Nancy is the main character in the Nancy comic strip. She is a young girl who lives with her Aunt Fritzi and has friends like Sluggo and Irma. Aunt Fritzi's last name is Ritz, but it is unclear if this is Nancy's last name. How she ended up living with Aunt Fritzi is unknown.

Nancy is a frequent character in Archie Comics, usually just as Chuck Clayton's girlfriend. She's a drama queen who spends a majority of her time fighting with Chuck about stupid trivial matters like how he forgot the anniversery of the first time they went to a bowling alley or something stupid like that. She really needs a make-over though. She's one of the few characters who still looks like they were transported directly from the 1960's.

Town of the Lorraine dukedom from 13rd to 18th century, from René II to Stanislas, capital of an independent state, until 1766, border town between 1871 and 1914, center of the Art Nouveau afterwards, Nancy's history is rich and enlivened. The city and its suburbs count 258,000 inhabitants.

100 kilometers from Germany, Belgium and Luxembourg,it is opened to Europe... Located in the Meurthe et Moselle sub-region of Lorraine, the Meurthe river flows through Nancy.

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American comic strip, created by Ernie Bushmiller and distributed by United Feature Syndicate. Nancy Ritz, a chubby little girl with a red bow in her frizzy black hair, made her debut in 1933 as the niece of the lead character in Bushmiller's "Fritzi Ritz" strip. Her popularity soon pushed Aunt Fritzi into the background of her own comic strip, and it was renamed "Nancy" in 1938. 

Besides Nancy, the main characters of the strip include: 

  • Sluggo Smith: Nancy's best friend (and maybe boyfriend), a poor, rough-around-the-edges kid with short, stubbly hair and a cloth cap. 
  • Fritzi Ritz: Nancy's paternal aunt, a former flapper who is drawn in a more realistic and glamorous style. 
  • Rollo Haveall: A curly-haired rich kid. 

And aside from a few minor characters, that's pretty much the most recognizable characters. 

Bushmiller drew "Nancy" for decades, winning the National Cartoonists Society's Humor Comic Strip Award in 1961 and the Reuben for Best Cartoonist of the Year in 1976. It hit peak popularity in the 1970s, when the strip ran in almost 900 newspapers. Bushmiller was diagnosed with Parkinson's disease in 1979 but kept working with the assistance of Will Johnson and Al Plastino. He died in 1982, and Plastino took over the strip for a couple of years. The strip was drawn by various cartoonists over the years. In 1984, Jerry Scott took over the strip and drew it in a much different style -- much less of Bushmiller's influence, much more modern, with a higher quality of jokes. But it just didn't feel like "Nancy," and after a bit more than a decade, it was taken over by Guy and Brad Gilchrist, who returned the strip to something more closely resembling Bushmiller's classic style.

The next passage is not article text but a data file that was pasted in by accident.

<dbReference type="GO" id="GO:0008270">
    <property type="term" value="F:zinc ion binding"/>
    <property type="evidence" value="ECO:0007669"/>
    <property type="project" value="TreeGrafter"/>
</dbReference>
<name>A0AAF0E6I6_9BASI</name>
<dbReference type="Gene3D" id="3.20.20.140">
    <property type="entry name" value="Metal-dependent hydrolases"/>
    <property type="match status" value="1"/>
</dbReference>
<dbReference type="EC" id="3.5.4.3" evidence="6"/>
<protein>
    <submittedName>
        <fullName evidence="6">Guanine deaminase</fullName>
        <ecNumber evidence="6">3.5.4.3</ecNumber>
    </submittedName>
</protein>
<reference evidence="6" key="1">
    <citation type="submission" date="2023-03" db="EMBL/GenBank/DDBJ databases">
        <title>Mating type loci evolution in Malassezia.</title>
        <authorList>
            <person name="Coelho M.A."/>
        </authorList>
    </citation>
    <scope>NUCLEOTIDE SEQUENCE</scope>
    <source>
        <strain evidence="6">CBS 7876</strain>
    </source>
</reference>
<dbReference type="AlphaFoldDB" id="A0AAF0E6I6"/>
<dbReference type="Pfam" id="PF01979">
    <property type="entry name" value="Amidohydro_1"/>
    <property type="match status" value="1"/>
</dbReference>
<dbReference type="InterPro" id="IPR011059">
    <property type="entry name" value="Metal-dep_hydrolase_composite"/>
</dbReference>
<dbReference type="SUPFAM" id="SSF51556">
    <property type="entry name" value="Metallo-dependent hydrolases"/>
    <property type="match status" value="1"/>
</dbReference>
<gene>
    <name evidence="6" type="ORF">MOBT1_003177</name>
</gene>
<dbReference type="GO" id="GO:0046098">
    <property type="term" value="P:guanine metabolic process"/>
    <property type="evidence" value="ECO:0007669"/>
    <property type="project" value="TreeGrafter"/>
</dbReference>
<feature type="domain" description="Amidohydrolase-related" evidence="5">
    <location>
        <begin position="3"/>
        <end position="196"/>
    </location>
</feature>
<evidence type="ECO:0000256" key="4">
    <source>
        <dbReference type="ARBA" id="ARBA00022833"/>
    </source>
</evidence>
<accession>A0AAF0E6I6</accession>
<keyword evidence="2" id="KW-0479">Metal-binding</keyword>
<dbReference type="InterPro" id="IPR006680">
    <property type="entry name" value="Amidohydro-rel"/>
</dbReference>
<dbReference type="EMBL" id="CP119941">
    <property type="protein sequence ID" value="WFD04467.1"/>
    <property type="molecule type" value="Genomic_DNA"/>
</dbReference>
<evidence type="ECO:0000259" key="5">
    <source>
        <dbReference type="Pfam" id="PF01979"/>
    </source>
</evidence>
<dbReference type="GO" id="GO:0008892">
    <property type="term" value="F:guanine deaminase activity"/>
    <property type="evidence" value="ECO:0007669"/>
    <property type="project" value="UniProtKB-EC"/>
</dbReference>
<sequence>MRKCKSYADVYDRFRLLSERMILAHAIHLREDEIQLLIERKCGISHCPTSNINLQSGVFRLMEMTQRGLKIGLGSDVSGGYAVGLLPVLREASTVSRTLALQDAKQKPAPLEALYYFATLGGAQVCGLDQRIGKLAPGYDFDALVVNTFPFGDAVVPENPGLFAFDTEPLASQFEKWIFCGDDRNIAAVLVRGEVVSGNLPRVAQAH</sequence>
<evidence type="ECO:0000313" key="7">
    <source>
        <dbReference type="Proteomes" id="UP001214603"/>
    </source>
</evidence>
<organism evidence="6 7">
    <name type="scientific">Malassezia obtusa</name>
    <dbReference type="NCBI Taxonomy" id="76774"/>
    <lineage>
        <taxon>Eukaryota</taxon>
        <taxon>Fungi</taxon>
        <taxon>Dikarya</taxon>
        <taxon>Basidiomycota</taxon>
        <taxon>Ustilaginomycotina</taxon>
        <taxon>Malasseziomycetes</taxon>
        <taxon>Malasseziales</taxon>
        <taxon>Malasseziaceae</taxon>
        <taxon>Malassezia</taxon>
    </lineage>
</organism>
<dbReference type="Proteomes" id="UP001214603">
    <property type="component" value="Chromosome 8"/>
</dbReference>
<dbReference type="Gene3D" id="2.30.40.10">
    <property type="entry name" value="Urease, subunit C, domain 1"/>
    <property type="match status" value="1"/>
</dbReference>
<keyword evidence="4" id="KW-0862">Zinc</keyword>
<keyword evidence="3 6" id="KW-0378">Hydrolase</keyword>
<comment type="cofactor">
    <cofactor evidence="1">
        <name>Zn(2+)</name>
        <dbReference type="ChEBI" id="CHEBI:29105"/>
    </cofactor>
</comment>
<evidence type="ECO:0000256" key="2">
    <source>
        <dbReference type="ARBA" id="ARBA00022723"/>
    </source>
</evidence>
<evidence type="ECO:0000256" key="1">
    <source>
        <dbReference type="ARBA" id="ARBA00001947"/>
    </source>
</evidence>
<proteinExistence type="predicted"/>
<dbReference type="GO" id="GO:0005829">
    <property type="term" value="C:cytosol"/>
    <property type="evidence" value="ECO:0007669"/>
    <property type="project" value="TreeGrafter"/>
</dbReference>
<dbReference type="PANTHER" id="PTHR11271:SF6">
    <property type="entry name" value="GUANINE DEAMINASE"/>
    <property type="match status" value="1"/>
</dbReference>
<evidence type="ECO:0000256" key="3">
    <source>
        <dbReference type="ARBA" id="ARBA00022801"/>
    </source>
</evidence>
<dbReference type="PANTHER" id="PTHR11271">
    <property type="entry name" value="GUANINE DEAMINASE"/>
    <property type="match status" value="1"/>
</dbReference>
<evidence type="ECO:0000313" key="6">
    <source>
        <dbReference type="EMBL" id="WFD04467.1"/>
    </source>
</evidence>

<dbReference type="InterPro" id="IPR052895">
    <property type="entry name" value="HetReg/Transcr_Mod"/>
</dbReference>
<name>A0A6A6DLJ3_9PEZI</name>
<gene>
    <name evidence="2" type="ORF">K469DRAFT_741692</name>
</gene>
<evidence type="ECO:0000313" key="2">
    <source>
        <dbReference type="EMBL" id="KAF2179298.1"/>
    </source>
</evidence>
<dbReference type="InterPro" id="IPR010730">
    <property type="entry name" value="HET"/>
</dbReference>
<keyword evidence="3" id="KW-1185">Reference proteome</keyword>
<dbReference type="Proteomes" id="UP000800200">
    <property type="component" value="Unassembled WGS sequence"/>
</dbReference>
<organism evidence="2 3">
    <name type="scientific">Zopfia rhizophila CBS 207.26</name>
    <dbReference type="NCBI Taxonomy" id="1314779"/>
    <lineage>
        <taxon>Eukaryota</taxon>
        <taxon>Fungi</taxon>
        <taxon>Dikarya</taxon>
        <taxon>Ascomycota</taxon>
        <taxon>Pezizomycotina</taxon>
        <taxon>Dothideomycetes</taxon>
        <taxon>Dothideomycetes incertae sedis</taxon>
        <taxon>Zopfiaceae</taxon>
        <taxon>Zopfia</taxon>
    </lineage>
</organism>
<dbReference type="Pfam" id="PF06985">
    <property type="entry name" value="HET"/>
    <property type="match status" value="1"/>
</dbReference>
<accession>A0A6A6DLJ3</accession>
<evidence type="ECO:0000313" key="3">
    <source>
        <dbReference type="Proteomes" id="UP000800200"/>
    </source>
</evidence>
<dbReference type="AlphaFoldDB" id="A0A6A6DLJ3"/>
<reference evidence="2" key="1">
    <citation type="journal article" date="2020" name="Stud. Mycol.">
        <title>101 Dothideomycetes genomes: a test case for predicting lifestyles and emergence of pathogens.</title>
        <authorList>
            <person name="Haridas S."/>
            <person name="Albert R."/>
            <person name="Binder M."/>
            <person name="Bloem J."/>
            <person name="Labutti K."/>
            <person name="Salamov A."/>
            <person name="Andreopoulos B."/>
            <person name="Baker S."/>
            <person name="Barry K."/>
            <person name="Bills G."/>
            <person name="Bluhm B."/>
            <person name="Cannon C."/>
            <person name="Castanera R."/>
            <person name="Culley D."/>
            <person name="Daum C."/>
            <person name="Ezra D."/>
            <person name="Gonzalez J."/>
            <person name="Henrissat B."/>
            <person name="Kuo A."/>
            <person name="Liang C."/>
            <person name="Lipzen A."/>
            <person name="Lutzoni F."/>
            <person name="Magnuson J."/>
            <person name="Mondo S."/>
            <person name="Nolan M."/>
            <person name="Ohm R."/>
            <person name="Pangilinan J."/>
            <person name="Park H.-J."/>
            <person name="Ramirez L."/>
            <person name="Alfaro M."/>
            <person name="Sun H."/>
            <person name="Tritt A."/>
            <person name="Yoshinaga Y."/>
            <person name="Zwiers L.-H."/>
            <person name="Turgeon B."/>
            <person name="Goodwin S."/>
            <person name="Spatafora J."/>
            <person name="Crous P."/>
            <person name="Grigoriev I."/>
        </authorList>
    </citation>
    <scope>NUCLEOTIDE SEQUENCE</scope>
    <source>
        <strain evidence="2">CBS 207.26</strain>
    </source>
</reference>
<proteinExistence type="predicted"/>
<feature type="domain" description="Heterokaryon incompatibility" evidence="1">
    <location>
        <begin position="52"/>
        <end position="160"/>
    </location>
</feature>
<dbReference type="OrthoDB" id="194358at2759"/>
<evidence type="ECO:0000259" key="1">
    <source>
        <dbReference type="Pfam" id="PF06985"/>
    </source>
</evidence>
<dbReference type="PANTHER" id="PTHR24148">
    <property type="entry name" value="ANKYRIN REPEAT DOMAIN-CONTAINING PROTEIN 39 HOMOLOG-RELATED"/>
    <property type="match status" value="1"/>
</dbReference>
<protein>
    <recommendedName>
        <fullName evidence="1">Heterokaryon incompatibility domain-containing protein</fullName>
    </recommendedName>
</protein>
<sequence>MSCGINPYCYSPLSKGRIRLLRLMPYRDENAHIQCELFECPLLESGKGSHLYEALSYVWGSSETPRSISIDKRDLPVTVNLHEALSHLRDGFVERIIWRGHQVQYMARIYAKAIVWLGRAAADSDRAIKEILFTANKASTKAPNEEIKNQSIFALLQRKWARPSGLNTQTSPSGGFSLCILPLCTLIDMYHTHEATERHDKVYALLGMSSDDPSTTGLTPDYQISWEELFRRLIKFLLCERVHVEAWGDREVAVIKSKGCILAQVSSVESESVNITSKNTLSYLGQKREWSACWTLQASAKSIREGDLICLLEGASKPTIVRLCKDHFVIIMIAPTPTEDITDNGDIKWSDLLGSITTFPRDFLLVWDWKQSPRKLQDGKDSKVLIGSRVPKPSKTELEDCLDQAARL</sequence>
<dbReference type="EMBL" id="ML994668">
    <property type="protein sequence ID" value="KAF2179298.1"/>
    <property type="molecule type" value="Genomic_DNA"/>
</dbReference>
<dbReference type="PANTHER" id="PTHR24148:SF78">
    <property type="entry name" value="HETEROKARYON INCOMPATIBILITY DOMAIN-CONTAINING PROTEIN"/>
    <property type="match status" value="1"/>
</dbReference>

So what was Bushmiller's classic style? Extremely simple but stylized artwork -- many cartoonists admire (sometimes genuinely, sometimes grudgingly, sometimes purely ironically) the way Bushmiller was able to convey his ideas so economically. You can shrink a "Nancy" strip down to a ridiculously small size and still be able to get the joke. Not that the jokes are good -- they're painfully bad, dumbed down even below the level you'd need for a strip aimed solely at very young children.

But again, Bushmiller fans do appreciate this as part of the weird genius of his style. To his supporters, the seemingly primitive nature of "Nancy" disguises the careful artistic architecture Bushmiller used to set up his gags. Cartoonists like Art Spiegelman, Scott McCloud, Bill Griffith, Wally Wood, Chris Ware, Mark Newgarden, Paul Karasik, and many others have expressed admiration for Bushmiller and even incorporated elements of his style into their own cartoons, while Andy Warhol based one of his paintings on a "Nancy" strip in 1961. 

In 2018, "Nancy" got a new cartoonist, the pseudonymous Olivia Jaimes, who brought in a lot of new readers and controversy. She modernized Nancy's visual style and included topical jokes about Snapchat, Facebook, earbuds, and Twitter bots, and included the bizarrely hilarious lines like "Wow, she is going in on that cornbread." and the memetic "Sluggo is lit."  Lots of readers liked this more anarchic style, while plenty of others were enraged by the changes made to the strip. 

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